Drug use over time among never-deployed US Army Reserve and National Guard soldiers: The longitudinal effects of non-deployment emotions and sex

Rachel A. Hoopsick, D. Lynn Homish, Schuyler C. Lawson, Gregory G. Homish

Research output: Contribution to journalArticlepeer-review

Abstract

Some US military service members who have never been deployed experience negative emotions related to never having been deployed, and some work shows these non-deployment emotions (NDE) are cross-sectionally associated with hazardous drinking for male, but not female, US Army Reserve/National Guard (USAR/NG) soldiers. However, it is not known if these effects extend to drug use or persist longitudinally, which is the focus of the current study. We conducted a longitudinal residual change analysis of a subset of data (N = 182 never-deployed soldiers) from Operation: SAFETY, an ongoing survey-based study of USAR/NG soldiers recruited from units across New York State. Outcome measures included current tobacco use, non-medical use of prescription drugs (NMUPD), current cannabis use, and other current illicit drug use (excluding cannabis) at four time points over a 3-year period. Results from bootstrapped residual change generalized estimating equation (GEE) models show that more negative NDE were longitudinally associated with a greater likelihood of current NMUPD among male, but not female, soldiers (p < 0.05). NDE were not longitudinally associated with current tobacco use, cannabis use, or other illicit drug use among male or female soldiers (ps > 0.05). NDE may contribute to ongoing NMUPD among male USAR/NG soldiers who have never been deployed. Never-deployed soldiers, especially those with negative emotions related to never having been deployed, should not be overlooked in military screening and intervention efforts.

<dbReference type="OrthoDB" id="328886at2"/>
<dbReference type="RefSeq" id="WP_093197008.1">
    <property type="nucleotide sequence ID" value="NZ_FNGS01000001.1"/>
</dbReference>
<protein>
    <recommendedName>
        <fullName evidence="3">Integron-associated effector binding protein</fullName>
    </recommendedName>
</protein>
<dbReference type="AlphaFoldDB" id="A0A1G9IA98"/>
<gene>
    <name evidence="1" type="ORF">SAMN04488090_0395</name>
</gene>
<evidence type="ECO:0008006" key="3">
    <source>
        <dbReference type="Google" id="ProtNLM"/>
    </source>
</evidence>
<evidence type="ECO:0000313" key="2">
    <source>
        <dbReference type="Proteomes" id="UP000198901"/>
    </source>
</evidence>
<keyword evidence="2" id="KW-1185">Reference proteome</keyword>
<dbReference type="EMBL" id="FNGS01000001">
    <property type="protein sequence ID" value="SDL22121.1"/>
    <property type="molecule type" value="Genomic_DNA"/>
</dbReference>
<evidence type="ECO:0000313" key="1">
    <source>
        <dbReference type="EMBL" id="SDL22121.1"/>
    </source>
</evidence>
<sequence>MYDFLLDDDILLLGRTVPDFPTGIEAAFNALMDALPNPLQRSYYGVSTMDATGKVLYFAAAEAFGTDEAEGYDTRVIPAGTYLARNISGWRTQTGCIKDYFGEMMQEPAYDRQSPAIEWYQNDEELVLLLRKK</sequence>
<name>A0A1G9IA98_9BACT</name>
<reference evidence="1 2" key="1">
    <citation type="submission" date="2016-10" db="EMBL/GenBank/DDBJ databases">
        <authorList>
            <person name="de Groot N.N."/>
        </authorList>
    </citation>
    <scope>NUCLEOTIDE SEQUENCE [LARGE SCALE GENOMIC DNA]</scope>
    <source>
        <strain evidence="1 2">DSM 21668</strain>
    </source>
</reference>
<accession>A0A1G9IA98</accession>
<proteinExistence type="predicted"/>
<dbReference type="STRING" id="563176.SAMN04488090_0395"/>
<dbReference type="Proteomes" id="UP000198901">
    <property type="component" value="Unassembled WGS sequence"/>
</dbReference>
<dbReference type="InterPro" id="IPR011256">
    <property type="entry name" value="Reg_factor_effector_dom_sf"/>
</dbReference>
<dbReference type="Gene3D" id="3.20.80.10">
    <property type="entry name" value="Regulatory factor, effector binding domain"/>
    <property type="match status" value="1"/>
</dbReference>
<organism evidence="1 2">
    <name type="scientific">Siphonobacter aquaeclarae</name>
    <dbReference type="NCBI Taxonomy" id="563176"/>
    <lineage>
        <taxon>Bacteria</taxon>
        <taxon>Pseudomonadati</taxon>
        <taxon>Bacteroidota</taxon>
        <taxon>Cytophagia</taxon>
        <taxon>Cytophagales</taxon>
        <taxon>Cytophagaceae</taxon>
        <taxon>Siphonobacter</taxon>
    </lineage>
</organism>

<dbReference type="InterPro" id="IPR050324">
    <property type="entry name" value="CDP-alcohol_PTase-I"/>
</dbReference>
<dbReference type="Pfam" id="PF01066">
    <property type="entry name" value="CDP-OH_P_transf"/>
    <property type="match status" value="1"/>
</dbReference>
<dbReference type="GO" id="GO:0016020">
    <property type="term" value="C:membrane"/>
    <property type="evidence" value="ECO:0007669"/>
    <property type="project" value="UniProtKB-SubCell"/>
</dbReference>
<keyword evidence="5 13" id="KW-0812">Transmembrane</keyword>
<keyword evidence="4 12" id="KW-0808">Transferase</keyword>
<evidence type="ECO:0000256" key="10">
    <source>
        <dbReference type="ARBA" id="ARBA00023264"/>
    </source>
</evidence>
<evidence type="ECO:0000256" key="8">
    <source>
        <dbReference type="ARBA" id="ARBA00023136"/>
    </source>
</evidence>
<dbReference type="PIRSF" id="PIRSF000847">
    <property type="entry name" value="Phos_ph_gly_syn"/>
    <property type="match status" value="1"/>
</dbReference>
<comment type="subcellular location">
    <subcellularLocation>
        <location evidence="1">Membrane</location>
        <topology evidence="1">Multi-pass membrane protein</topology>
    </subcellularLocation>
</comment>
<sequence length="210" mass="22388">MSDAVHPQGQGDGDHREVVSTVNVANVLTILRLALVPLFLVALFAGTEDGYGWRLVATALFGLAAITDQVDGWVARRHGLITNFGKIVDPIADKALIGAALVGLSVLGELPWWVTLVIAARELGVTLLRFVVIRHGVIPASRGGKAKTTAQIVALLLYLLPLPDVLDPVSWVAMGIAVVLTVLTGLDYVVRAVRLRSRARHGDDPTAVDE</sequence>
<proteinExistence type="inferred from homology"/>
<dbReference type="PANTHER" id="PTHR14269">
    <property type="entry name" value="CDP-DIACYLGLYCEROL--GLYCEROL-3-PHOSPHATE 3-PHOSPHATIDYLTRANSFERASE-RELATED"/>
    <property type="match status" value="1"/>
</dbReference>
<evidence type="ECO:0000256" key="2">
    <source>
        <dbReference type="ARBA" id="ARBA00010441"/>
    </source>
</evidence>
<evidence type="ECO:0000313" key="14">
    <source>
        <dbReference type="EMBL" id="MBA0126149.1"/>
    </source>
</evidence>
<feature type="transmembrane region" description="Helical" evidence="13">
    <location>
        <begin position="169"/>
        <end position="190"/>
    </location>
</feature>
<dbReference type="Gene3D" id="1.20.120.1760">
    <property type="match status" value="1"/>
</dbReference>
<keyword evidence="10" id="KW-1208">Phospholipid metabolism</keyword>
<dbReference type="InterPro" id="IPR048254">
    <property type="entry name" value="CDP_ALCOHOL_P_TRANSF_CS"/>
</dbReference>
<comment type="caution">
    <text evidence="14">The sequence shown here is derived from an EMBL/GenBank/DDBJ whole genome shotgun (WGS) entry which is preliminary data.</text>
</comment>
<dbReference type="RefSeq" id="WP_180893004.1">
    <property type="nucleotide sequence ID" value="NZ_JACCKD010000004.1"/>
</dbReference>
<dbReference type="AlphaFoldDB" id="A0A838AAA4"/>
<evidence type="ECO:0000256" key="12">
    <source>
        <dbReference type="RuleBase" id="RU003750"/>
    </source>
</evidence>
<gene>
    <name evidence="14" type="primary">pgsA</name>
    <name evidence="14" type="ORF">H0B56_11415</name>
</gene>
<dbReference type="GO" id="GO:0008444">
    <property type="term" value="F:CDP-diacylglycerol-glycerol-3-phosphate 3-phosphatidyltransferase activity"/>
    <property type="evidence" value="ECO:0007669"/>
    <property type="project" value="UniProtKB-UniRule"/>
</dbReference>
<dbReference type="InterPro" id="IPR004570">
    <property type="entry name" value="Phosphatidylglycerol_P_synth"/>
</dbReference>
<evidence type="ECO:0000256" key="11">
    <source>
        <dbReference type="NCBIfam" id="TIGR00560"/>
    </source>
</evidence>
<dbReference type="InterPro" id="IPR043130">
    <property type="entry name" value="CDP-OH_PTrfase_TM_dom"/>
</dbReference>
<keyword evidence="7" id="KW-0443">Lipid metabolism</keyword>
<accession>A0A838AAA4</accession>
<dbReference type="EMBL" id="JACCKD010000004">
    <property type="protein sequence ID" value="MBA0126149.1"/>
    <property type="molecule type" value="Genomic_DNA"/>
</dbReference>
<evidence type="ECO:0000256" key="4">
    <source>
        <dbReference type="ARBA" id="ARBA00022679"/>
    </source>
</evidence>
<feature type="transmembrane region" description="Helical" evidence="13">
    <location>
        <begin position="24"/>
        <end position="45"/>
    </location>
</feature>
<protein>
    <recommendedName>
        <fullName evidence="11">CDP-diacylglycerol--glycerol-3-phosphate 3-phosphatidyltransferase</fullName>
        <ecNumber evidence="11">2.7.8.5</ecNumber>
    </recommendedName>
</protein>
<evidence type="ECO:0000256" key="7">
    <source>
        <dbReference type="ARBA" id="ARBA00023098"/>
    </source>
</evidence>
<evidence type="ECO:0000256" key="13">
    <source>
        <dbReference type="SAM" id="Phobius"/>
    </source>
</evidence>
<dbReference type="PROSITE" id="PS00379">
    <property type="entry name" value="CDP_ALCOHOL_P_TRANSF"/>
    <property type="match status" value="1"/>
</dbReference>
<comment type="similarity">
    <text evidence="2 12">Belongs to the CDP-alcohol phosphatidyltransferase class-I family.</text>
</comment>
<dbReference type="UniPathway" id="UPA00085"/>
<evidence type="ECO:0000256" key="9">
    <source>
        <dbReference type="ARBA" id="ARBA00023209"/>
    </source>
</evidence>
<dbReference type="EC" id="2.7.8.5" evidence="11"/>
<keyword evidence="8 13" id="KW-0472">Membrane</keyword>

Original languageEnglish (US)
JournalStress and Health
DOIs
StateE-pub ahead of print - May 2 2022

Keywords

  • illicit drug use
  • military
  • non-deployment emotions
  • non-medical use of prescription drugs
  • reserve soldiers
  • tobacco use

ASJC Scopus subject areas

  • Clinical Psychology
  • Applied Psychology
  • Psychiatry and Mental health

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